Now I’d like to digress for just a moment to explore an analogy to what recently happened in financial markets, drawing on a very different type of crisis that occurred primarily in the 1700s and 1800s, but not since then. I think there are some broad lessons to be drawn from this historical example.
After all, we are from the Federal Reserve Bank of Boston, and Boston is a very historical city. I want to highlight an element of that history – the second Great Boston Fire, which occurred steps from the current Federal Reserve building. The results of the fire are shown in this picture [slide 4]. As you can see, the devastation was extraordinary, with over 700 buildings burned to the ground. It was a tragic event, with a large loss of human life. The destruction that occurred in the downtown area devastated the core of the city.
I am not an historian, but the popular histories of the Great Fire suggest a couple of striking thing about this tragedy. I think we do well to consider the analogies to the current financial crisis.
The next slide [slide 5] highlights patterns in some of the Great Fires. The first thing to note is that for many of the cities that had Great Fires, the tragedies were repeated. Boston had one in 1760, but roughly 100 years later, there was a second. So actions taken as a result of the first episode did not prevent a recurrence. This extends beyond any one city, because as you can see there were a number of great fires in American cities – and this is far from a comprehensive list. Needless to say they had devastating results both in loss of human life and in loss of buildings, businesses, and employment. As we contemplate the analogy, I’m sure all of us here would prefer to not see a repeat of the financial firestorm of the last two years.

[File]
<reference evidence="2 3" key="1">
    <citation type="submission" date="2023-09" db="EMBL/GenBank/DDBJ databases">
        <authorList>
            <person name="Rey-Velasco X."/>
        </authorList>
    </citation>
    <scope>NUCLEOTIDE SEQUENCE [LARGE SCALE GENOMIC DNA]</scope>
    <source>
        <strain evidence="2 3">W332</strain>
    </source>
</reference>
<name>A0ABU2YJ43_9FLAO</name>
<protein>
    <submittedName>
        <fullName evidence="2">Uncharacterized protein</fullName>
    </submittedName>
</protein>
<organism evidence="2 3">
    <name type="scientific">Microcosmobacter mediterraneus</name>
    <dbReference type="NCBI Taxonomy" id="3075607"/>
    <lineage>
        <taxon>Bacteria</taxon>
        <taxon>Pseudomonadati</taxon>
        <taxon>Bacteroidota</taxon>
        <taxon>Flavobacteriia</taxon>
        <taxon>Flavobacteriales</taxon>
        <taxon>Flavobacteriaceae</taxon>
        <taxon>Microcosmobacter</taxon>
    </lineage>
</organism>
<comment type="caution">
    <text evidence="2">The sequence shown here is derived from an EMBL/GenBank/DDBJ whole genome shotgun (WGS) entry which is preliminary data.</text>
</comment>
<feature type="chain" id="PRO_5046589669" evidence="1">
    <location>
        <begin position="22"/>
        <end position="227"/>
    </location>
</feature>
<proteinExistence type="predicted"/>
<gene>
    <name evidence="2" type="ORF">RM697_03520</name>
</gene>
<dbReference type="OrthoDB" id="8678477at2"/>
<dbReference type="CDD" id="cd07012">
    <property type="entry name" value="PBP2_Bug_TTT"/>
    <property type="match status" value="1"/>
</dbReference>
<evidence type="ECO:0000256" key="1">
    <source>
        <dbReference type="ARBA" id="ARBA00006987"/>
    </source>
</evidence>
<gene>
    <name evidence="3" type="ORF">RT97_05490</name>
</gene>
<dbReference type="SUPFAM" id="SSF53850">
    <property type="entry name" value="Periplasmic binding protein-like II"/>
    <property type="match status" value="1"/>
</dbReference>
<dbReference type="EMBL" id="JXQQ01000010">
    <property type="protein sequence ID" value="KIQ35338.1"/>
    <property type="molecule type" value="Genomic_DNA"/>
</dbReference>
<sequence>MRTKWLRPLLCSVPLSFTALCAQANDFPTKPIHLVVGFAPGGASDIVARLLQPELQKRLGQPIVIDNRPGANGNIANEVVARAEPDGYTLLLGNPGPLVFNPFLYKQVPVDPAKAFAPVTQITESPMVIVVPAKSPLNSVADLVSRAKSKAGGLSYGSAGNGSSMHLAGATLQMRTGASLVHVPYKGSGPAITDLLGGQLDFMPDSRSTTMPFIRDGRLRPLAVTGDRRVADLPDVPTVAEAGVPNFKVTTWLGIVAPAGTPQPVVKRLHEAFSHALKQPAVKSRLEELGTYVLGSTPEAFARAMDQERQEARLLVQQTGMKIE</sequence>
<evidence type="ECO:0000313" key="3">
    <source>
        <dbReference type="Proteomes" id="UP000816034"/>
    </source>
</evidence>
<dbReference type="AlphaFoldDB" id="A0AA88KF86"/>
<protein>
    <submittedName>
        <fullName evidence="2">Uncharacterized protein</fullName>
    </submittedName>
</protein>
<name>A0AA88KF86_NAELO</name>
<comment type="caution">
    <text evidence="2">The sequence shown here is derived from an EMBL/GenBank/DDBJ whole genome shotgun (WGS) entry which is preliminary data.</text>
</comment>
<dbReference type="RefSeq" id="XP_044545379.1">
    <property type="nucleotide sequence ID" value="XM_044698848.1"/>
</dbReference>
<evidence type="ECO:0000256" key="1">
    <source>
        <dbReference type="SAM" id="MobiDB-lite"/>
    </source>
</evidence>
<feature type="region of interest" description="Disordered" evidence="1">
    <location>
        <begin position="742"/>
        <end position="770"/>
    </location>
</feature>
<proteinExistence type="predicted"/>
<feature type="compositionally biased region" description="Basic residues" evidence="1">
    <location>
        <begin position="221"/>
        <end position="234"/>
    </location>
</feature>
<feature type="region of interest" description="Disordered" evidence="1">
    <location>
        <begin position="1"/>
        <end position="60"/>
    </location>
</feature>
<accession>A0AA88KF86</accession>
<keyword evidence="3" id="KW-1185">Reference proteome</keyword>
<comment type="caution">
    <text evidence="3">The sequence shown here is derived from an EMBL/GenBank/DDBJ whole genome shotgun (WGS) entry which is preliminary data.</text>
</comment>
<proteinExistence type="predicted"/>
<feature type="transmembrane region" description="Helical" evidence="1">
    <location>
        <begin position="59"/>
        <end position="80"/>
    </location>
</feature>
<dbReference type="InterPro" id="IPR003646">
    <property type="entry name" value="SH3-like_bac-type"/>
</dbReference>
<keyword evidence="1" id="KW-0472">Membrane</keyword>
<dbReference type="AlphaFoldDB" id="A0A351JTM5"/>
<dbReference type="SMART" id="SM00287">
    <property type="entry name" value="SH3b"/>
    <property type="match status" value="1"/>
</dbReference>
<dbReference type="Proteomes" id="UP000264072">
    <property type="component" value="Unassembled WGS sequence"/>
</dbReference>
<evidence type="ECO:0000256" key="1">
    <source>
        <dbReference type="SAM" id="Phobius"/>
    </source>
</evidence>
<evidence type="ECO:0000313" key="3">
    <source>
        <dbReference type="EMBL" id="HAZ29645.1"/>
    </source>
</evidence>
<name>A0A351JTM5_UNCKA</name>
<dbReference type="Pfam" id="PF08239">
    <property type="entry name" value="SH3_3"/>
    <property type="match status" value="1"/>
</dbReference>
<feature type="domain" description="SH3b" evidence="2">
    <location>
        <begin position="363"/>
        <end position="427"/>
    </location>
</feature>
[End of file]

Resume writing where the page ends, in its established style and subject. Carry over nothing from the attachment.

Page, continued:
Note that as you get into the mid to late 1900s you don’t see Great Fires anymore. Why is this? I think there are a number of reasons, rooted in what really created some of the Great Fires of the 1800s [slide 6].
One cause was, clearly, dangerous conditions. Buildings back then were much more flammable – with either wooden structures or at least wooden roofs, as was true in Boston. Certain business activities added danger to that situation – for example certain types of manufacturing taking place in dense downtown areas. Policy also played a role – interestingly, inventories in attics were not taxed, so attics were often stuffed with very flammable items.
Another factor involves what you might call “inadequate mitigants.” We take for granted out fire departments now, but fire departments in the 1800s were often inadequately equipped. And the water supply in American cities was quite problematic. In the case of the great Boston fire the water pressure was completely inadequate to reach the taller buildings that were being built, but pleas to upgrade water mains (to keep pace with newer buildings) had been rebuffed. Fire hydrants had varying sized couplings, so the fire brigade’s equipment didn’t fit on some hydrants.